Coastal states generally have the edge where it comes to reaping the lucrative benefits of international trade. Arizona is breaking the mold and leveraging its shared (and admittedly embattled) southern border and long-standing relationship with the U.S.’s neighbor to the north.
Amidst the rhythmic dance of global commerce, the essence of trade transcends mere transactions. International trade, in its entirety, forges connections and understanding among nations. My own experiences with Arizona highlight the state’s incredible tenacity to not just leverage its geographical positioning but to build bridges of commerce and trust with our neighboring nations. We often underestimate the power of cross-border trade; it’s not just about economic value but the intertwining of cultures, practices, and mutual respect. Our proximity to Mexico (and Canada) isn’t just a geographical advantage — it’s an opportunity to establish Arizona as a nexus of North American collaboration.
The cover story this month goes into that and a multitude of other impacts we enjoy from our international trade, as In Business Magazine editor RaeAnne Marsh interviewed organizations and businesses active in that realm.
Even while looking outward for business opportunity, business leaders need to keep an eye inward at their workplace talent. In feature article “How to Weather the Storm,” Jesse Meschuk, shares tips for CEOs and CHROs to manage the turbulence in modern workforces as they navigate uncertainties from war, changing cultural dynamics, a stubbornly tight labor market and more.
Communication is key in any endeavor, and it takes more than words to communicate effectively. Richard Newman explores both sides of communication — relating it and receiving it — in “Reading the Signs: Communication Is More than Words.” And another way to reach people is through music, as Ross Henry discusses in “Music Improves Workplace Productivity and Keeps Employees Connected.”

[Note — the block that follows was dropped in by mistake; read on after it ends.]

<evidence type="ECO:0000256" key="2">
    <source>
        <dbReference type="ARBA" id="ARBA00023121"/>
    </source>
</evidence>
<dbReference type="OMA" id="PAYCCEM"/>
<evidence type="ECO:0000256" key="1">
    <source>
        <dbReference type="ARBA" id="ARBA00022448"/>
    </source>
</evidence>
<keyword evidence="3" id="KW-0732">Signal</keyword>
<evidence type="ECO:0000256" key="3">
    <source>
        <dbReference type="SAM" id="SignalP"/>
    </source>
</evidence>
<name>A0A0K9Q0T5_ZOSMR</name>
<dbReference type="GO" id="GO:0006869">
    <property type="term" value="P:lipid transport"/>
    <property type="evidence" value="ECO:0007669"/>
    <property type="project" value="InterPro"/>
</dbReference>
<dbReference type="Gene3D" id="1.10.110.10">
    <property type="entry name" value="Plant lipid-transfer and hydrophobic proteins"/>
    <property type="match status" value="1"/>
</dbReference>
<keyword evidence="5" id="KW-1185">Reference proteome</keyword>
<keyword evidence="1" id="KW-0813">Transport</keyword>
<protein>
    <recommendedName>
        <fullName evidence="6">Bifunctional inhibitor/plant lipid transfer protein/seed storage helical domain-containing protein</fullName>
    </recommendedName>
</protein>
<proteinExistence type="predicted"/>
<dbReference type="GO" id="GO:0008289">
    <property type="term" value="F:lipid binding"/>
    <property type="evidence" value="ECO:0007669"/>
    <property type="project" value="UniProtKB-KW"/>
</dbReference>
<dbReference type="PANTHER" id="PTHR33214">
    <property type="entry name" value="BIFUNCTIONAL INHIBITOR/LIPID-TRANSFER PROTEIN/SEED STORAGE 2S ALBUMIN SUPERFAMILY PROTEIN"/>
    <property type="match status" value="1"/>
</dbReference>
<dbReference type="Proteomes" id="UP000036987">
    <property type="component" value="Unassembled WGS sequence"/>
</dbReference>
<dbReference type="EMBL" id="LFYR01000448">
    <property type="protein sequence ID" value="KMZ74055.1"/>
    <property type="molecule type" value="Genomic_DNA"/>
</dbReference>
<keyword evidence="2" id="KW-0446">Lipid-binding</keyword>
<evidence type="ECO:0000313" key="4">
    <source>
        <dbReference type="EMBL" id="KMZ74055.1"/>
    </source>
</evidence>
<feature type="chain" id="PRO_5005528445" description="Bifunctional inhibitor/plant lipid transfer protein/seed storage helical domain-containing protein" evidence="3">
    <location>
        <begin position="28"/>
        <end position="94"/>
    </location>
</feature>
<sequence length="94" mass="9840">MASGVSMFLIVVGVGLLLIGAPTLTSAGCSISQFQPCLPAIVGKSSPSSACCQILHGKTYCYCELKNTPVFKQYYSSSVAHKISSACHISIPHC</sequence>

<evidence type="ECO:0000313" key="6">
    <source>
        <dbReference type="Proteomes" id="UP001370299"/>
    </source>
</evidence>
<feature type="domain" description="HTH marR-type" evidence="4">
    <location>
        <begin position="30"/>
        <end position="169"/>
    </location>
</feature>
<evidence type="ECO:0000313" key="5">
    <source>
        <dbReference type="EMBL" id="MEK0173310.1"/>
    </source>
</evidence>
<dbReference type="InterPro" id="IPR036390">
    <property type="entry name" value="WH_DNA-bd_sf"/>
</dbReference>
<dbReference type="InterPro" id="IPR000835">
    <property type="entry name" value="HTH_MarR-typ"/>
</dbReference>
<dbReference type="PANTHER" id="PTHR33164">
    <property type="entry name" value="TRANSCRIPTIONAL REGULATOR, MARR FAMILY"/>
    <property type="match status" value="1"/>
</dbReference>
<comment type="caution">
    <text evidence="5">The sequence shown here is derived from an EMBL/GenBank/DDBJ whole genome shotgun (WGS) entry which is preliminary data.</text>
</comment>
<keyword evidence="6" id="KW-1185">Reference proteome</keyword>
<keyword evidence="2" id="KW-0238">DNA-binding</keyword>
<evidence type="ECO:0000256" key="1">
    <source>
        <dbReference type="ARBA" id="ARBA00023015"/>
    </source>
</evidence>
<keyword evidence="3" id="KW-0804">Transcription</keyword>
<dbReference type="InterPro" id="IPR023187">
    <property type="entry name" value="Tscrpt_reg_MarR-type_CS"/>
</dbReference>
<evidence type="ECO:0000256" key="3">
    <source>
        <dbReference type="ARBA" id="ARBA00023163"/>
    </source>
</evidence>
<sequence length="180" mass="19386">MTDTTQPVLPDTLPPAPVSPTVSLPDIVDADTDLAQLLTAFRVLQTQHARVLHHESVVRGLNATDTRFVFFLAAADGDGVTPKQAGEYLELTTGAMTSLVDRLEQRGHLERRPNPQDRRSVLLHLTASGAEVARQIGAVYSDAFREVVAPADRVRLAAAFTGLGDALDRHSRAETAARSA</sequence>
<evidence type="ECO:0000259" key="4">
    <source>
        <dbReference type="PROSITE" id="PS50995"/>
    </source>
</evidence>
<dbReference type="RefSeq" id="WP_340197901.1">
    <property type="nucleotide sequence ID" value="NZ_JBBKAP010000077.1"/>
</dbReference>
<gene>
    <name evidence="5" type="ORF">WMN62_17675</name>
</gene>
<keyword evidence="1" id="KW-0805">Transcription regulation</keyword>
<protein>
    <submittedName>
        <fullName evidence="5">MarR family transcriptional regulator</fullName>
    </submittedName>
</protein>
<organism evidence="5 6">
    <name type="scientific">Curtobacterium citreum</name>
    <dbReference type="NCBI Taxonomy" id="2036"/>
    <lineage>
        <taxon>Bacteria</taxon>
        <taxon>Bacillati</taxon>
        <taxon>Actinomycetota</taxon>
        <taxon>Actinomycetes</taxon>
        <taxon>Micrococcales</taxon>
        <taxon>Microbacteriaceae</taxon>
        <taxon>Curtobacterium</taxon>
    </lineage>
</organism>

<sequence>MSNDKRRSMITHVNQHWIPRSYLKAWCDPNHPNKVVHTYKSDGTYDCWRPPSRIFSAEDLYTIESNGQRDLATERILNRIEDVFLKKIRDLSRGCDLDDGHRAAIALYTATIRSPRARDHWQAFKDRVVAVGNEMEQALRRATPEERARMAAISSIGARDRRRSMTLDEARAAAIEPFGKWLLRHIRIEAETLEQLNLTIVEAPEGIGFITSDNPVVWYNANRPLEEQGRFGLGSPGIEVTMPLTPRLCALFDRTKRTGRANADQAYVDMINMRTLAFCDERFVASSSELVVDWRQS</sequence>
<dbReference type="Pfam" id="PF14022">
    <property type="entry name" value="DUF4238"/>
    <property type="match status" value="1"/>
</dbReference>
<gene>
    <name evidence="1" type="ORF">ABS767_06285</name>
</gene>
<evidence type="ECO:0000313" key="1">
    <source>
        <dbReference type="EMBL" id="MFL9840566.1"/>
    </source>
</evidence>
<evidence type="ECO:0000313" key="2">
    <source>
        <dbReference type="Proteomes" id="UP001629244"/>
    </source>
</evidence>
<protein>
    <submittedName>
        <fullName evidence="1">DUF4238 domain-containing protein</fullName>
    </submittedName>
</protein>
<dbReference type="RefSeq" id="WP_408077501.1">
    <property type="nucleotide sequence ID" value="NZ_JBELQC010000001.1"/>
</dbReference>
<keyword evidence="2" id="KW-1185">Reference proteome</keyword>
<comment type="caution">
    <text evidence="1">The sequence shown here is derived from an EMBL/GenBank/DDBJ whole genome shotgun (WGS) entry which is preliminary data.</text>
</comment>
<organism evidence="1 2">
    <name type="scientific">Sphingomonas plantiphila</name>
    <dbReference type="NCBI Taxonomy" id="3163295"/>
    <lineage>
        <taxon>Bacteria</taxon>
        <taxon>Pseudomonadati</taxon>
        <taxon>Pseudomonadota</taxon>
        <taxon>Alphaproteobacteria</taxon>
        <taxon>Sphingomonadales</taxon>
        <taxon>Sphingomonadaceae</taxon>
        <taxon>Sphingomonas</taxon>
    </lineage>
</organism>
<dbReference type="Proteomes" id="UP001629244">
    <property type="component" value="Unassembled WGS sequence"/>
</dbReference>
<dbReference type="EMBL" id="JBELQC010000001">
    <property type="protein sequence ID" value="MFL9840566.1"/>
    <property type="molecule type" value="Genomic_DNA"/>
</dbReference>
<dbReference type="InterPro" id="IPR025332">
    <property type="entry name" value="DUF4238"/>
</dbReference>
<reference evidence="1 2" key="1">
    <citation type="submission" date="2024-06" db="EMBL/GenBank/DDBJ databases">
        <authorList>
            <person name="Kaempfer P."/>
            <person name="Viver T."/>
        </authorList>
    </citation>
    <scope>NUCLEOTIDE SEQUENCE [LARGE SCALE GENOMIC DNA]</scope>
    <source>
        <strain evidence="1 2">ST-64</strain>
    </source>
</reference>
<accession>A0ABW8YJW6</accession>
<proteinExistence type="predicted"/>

Cybersecurity dominates headlines on the topic of vulnerability to digital advances, but Karah Gagnon points out the payments most vulnerable to fraud continue to be a more traditional method of payment — checks — in his Economy feature “Take Control of Payments Processes and Curb Fraud Vulnerabilities.”
It may seem counterintuitive that fewer meetings would improve communication, but this is one of several eye-opening discoveries Aleksandra Sulimko discusses in this month’s Roundtable feature, “Boosting Business Growth with a ‘No Meetings’ Approach.”
With topics from healthcare to commercial real estate, from leadership to technology, and capping this month with the annual Excellence in Banking special section, In Business Magazine helps strengthen our business community with timely and relevant information. I’m pleased to be part of bringing you this November edition of In Business Magazine, and hope you enjoy the read.
Marco A. Lopez Jr.
Founder and CEO
Marco A. López Jr. is the CEO of Intermestic Partners, a prominent international business advisory and investment group. Born from humble beginnings, López’s parents immigrated to Arizona from Mexico with a dream — a dream that propelled López to become one of the youngest mayors in the U.S. at 21. His dedication led him to serve as director of the Arizona Department of Commerce and later as chief of staff at Customs and Border Protection under the Obama Administration. A staunch advocate for the Promise of Arizona, López ran for governor, championing the idea that hard work and respect can open doors of opportunity for all. He continues his mission, using his extensive leadership experience to create a more inclusive and promising future for everyone. Over the past 10 years, López’s work has connected 1 million low-income families to high-speed internet in the U.S. and, and in Arizona, his entrepreneurship is on track to create 16,000 jobs. López is also a senior advisor to the Carlos Slim Foundation, focusing on digital inclusion, vocational education and economic development in the U.S.